The culprit I found crawling on my container gardening veggie plants was none other than the infamous spider mite! Spider mites are insidious little critters that suck plant juices and cause plant leaves to turn yellow and wilt. Because they are microscopic, it’s easy to think your plants may just need fertilizer at first. This is why monitoring your plants for pests on a weekly basis is so important.
Aside from using my loupe to examine plant leaves, I also used a piece of white paper. I gently tapped the leaves and dozens of tiny critters fell onto the paper. Many of the plants had some tiny webs on them, which can be a sign of epically large spider mite populations. Since I don’t have a great macro camera, I’m not able to show you what the mites look like up close. However, check out this video I took last year of an infested miniature rose plant. You can even see them crawling around. Creepy!
The best way to control spider mites is to avoid them in the first place. These pests love dusty, dry conditions and stressed plants. Rinse your plants off when you water and purchase healthy plants. Often, predatory mites and other beneficial insects help keep spider mites in check. However in dry years like 2015, it can be difficult. In my case, I believe the plants I purchased already had a small population.
To control the spider mite infestation, I purchased a product who’s label indicated death to spider mites! The main ingredient is a horticultural soap, but I could have used a horticultural oil. I highly recommend purchasing products in a ready-to-use bottle for small jobs like container gardens. I don’t recommend making your own soap or oil, I’ll write more about why in a later post.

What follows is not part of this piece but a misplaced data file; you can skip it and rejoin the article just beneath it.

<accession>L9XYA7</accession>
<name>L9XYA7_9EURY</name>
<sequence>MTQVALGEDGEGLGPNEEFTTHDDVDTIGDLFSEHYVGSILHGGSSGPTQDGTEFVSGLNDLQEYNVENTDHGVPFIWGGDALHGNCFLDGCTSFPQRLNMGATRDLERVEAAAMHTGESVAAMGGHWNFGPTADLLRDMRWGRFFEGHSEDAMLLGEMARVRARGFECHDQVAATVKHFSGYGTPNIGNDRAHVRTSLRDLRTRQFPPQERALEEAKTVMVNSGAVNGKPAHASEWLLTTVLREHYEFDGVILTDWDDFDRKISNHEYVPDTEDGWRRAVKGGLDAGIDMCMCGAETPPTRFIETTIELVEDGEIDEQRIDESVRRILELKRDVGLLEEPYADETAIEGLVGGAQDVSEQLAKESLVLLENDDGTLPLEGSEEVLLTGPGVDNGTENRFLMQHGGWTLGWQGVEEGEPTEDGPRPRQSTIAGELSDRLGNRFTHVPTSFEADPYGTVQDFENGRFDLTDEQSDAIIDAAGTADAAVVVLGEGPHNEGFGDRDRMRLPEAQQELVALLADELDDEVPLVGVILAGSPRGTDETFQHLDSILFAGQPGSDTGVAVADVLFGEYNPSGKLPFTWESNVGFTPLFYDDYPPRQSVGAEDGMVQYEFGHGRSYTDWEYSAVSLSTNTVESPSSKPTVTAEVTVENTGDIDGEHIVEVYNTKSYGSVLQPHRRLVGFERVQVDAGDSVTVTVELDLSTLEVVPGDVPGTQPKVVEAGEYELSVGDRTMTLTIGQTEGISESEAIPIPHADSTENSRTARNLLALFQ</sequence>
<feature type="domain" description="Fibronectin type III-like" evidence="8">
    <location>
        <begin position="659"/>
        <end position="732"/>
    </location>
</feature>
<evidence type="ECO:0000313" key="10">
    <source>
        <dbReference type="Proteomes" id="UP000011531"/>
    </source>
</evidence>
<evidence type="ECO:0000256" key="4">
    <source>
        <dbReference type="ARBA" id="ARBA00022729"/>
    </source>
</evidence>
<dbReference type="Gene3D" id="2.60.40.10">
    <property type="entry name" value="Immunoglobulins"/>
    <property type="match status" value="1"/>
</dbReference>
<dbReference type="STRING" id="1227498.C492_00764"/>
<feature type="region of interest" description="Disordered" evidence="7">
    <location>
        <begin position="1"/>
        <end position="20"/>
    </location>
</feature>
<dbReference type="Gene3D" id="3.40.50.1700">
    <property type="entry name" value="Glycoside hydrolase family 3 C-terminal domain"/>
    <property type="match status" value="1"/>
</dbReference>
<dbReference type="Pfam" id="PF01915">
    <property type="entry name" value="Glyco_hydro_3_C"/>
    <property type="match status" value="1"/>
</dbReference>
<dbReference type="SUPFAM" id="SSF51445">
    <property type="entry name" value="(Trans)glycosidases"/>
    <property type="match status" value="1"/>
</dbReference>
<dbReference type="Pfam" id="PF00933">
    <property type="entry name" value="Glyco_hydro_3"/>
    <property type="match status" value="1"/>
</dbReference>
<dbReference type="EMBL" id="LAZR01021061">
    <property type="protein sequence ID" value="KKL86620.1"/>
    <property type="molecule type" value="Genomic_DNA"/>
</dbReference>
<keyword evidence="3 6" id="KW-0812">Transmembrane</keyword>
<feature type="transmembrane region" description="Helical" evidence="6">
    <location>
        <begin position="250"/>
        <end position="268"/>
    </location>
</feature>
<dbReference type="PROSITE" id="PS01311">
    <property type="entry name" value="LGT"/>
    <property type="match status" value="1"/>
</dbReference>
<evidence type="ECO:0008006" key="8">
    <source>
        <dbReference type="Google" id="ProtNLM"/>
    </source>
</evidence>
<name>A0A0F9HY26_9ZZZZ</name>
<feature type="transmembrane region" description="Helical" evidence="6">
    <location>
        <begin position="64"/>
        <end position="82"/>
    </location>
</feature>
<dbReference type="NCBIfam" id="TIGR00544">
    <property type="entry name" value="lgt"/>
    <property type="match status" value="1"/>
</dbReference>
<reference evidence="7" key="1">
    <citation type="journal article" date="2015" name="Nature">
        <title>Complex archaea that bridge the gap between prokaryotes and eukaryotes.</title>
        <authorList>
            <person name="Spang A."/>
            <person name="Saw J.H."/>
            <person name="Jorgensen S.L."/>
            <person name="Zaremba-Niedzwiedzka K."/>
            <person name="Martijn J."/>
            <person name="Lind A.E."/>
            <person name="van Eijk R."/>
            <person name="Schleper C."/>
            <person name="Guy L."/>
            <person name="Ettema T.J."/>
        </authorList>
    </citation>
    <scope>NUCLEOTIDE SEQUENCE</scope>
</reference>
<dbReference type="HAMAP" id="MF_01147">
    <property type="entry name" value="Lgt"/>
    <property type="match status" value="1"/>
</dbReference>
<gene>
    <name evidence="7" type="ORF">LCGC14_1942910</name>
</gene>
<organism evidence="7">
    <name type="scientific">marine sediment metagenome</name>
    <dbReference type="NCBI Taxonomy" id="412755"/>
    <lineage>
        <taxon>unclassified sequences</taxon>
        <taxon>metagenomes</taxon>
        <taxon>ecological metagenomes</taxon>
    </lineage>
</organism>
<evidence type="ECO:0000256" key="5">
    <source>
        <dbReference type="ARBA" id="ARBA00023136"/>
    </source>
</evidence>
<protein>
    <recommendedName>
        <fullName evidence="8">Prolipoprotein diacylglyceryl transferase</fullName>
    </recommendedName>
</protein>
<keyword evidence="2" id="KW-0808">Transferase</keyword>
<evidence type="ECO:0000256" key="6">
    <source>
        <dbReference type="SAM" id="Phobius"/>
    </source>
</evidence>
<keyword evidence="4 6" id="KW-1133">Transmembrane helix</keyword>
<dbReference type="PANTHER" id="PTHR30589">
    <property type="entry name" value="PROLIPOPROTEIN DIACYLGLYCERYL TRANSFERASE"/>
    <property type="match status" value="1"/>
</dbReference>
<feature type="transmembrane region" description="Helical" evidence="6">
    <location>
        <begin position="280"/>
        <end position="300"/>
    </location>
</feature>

Luckily, horticultural oils and soaps have a low toxicity for honey bees and other pollinators. According to University of Connecticut, these products are not toxic once dried. They kill pests on contact, so spray in the evening when most pollinators aren’t out. You may want to examine plants for other beneficial predators ,however, like assassin bugs and preying mantids. Persuade them to move onto a piece of paper, then transfer them to a safer location before you spray.
Remember to follow label directions to protect yourself, and don’t spray when it’s windy. Never use these products when temperatures are above 90 degrees, otherwise the product may “burn” your plant and cause leaves to turn yellow, then brown. To apply, spray both the top and the underside of the leaves.
I’ve sprayed all the vegetable plants that showed symptoms of spider mites, stay tuned to find out what happens next!
If you want to read more about vegetable gardening, please check out my site! I’ve written a lot about the basics of fruit, nut and vegetable gardening under Edible Gardening.
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